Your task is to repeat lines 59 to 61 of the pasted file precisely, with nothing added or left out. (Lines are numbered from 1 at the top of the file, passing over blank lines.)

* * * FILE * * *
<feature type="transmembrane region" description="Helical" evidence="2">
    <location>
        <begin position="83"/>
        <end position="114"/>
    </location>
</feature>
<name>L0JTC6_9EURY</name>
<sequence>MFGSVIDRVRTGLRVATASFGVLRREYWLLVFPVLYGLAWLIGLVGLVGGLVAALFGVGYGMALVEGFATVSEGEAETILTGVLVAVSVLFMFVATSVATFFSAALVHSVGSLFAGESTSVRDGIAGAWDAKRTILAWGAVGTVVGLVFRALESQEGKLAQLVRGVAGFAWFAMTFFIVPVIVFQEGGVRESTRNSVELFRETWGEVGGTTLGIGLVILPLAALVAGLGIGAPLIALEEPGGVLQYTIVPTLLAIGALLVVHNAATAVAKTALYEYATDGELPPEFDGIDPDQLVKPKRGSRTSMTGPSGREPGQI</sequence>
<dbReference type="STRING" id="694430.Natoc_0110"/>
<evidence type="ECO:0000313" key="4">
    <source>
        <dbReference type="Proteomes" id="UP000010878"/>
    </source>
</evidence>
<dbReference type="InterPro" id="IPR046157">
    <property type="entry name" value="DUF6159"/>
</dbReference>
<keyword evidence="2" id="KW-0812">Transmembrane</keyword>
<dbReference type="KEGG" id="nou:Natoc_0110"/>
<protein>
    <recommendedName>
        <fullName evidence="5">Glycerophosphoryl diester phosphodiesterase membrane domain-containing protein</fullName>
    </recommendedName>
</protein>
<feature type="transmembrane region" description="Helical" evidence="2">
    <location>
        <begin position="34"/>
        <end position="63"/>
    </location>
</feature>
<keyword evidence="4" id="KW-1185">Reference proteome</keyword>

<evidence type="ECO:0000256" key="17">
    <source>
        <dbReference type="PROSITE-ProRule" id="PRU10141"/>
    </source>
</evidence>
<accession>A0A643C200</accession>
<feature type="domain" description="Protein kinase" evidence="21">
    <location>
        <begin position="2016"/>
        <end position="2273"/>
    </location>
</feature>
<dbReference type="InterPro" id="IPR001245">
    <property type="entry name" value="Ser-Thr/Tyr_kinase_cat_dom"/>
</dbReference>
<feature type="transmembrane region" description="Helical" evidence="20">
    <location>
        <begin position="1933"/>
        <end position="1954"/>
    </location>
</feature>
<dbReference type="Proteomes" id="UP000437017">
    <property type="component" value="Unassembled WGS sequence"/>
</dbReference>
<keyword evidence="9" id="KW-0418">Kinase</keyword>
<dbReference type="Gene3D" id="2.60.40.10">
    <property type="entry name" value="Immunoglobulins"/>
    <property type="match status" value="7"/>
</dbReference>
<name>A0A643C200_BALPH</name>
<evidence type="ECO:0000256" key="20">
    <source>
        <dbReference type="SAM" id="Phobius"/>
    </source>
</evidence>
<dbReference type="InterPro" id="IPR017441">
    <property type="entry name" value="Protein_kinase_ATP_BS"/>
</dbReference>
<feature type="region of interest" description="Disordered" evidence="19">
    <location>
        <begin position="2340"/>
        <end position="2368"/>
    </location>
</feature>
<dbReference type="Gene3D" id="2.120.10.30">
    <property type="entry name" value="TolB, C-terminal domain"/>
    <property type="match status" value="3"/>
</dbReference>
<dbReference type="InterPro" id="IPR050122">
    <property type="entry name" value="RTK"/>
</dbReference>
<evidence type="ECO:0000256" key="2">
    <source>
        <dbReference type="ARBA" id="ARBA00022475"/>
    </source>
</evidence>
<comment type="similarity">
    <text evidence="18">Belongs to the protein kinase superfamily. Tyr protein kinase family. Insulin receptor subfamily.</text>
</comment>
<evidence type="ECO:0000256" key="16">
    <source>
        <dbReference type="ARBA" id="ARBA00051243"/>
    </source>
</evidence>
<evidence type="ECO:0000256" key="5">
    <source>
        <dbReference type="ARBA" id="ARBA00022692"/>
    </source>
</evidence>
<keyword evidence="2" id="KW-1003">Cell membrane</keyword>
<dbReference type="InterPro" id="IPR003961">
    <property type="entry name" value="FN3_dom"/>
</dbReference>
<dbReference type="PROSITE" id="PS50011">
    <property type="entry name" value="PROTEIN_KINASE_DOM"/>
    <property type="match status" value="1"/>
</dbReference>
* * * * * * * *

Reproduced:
    <property type="match status" value="7"/>
</dbReference>
<name>A0A643C200_BALPH</name>